Ryan Miller and Jonas Hiller no doubt want to sign long-term, lucrative contracts, but history suggests they might have to settle for less than what they want.
The free-agent market hasn't been kind to goaltenders in recent years because there are so few openings and even fewer teams willing to commit significant dollars to the position when they might be in a rebuilding phase.
Jaroslav Halak is the exception because he got what he was looking for in a four-year contract with the New York Islanders last month. The Islanders, though, were one of maybe three teams that closed the 2013-14 season without a goalie under contract who has either proven to be a No. 1 or has been advertised as one.
The Calgary Flames and Buffalo Sabres are the other two, but each is in the early stages of a rebuilding program and has goalies who are cheap, serviceable and potentially could turn into strong No. 1s in Karri Ramo (Flames), Michal Neuvirth (Sabres) and Jhonas Enroth (Sabres). There's no reason for either team to dole out big contracts to iron out the position now.
Barring a trade, the Vancouver Canucks might be willing to give out a significant multiyear contract to a goalie. Eddie Lack and Jacob Markstrom are inexpensive, but also young and inexperienced. If the objective is to get back into the Stanley Cup Playoffs, the Canucks might decide to address the position.
Miller and Hiller could be options.
Although they have incumbent No. 1 goalies, the San Jose Sharks, Pittsburgh Penguins, Winnipeg Jets, Minnesota Wild and Carolina Hurricanes might be in the market for change at the position, especially with Miller and Hiller available.
However, if Carolina trades Cam Ward, Anton Khudobin could step right in as the new No. 1. The Wild already have Josh Harding and Niklas Backstrom under contract, and they are expected to re-sign Darcy Kuemper, who can be a restricted free agent.
Regardless, there are still several intriguing goalies scheduled to become unrestricted free agents at noon ET on July 1. They will eventually find a new home. Here are the top nine as identified by NHL.com, starting with the two we have already discussed:
Signed with: Vancouver Canucks, 3 years
Previous team: St. Louis Blues
Last contract: 5 years, $31.25 million (signed with Buffalo Sabres)
Goalie - STL
GAA: 2.64 | SV%: 0.918
Miller is easily the most attractive option for teams that need a No. 1 goalie, but he's coming off a subpar performance in the Stanley Cup Playoffs. Miller had a 2.70 goals-against average and .897 save percentage in St. Louis' six-game series loss to the Chicago Blackhawks
The Blues have already put in motion a plan to move on without Miller. They have re-signed Brian Elliott and are planning to give Jake Allen a chance to earn the No. 1 job in training camp after he was named the goalie of the year in the American Hockey League.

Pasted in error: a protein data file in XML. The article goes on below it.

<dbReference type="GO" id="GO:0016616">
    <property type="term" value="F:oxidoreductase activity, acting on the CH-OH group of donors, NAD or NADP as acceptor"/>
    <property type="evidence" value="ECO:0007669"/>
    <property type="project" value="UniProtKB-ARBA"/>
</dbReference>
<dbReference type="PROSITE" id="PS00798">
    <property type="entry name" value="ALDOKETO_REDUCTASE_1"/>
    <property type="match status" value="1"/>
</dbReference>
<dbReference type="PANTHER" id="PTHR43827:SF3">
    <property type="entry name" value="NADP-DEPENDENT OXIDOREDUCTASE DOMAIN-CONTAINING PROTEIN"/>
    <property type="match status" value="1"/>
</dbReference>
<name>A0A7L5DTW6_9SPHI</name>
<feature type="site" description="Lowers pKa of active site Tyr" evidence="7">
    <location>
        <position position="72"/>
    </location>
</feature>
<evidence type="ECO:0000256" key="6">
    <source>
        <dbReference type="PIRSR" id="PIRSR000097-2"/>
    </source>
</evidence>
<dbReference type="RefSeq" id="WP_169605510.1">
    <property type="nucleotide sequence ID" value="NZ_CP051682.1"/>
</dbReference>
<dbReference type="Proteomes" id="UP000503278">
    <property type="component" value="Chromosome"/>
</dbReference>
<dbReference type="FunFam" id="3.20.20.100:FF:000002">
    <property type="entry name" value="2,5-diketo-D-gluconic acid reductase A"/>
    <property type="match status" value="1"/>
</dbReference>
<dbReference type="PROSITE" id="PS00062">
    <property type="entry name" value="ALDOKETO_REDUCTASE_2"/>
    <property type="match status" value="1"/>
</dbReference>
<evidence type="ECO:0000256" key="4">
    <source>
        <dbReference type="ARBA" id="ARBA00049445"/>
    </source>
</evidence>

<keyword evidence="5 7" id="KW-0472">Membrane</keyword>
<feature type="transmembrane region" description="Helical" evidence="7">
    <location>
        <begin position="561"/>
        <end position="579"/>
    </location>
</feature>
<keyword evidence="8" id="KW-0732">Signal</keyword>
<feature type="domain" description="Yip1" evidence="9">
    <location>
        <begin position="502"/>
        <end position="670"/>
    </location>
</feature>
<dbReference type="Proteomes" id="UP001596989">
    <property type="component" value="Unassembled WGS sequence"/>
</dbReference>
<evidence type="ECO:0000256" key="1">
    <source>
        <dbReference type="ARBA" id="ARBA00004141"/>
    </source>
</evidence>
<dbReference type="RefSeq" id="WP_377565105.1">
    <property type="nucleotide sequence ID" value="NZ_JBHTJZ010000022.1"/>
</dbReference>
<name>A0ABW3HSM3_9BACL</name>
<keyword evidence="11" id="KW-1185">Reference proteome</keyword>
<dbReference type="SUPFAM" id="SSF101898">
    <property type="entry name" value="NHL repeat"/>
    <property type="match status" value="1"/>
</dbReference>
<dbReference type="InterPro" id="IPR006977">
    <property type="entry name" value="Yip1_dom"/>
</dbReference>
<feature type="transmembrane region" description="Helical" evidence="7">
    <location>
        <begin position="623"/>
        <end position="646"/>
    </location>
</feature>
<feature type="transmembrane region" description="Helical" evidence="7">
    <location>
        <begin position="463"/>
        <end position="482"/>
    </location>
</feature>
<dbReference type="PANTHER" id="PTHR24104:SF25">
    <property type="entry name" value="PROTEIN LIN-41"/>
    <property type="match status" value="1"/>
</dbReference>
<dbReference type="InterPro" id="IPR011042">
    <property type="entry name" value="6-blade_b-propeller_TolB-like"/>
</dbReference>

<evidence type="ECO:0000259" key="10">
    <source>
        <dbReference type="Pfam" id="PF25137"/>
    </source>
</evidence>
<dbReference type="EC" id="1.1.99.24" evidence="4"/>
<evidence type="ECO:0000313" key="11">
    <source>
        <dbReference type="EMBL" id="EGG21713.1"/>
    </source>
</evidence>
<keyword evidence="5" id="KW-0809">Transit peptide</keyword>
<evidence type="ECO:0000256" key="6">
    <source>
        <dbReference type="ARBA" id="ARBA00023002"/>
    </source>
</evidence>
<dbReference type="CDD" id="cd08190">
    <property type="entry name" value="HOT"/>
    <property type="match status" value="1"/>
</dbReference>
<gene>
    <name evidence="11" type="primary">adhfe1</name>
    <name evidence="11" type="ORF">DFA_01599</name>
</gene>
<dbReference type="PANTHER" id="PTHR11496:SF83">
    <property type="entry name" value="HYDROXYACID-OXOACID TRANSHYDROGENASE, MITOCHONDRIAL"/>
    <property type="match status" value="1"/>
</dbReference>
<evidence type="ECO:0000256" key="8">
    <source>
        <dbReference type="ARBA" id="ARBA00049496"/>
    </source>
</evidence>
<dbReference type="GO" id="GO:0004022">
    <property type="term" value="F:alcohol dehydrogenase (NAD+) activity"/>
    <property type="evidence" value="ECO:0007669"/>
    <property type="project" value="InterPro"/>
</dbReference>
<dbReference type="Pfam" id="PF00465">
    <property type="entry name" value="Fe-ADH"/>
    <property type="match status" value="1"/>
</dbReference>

Miller reportedly is interested in playing in California because his wife, actress Noureen DeWulf, spends most of her time in Los Angeles. However, the Los Angeles Kings don't need him, the Anaheim Ducks are prepared to go with youngsters John Gibson and Frederik Andersen, and the Sharks want to focus on getting younger. Miller will be 34 on July 17.
Vancouver could be Miller's landing spot. Lack and Markstrom take up only $2.35 million on the salary cap, and Canucks general manager Jim Benning was the Sabres' director of amateur scouting when they drafted Miller in 1999.
Other teams that could be on Miller's radar include the Penguins, Jets and Wild. However, all have goalies under contract even if they have question marks at the position.
Signed with: Calgary Flames, 2 years
Previous team: Anaheim Ducks
Last contract: 4 years, $18 million
Goalie - ANA
GAA: 2.48 | SV%: 0.911
Hiller is in the same position as Miller in that he's a No. 1 goalie looking for a team that will be able to use him as its No. 1 goalie. The same teams interested in Miller should be interested in Hiller, but as outlined above, those teams are few and far between.
Hiller likely will come cheaper and might be more willing to go into a platoon role than Miller would be. That could open up a few more options for him, but remember he had a $4.5 million average annual value on his previous contract.
Hiller was 29-13-7 with five shutouts, a 2.48 GAA and .911 save percentage in 50 appearances in 2013-14 with the Ducks. He had a 2.19 GAA and .906 save percentage in six appearances in the playoffs, but he was passed over by Gibson and Andersen, spelling his end in Anaheim.
Previous team: New Jersey Devils
Last contract: 2 years, $9 million
Goalie - NJD
GAA: 2.51 | SV%: 0.901
It definitely looks like the Devils and Brodeur are parting ways. Arguably the best goalie to ever play the game will test the market and is unlikely to return to the only team he has played for.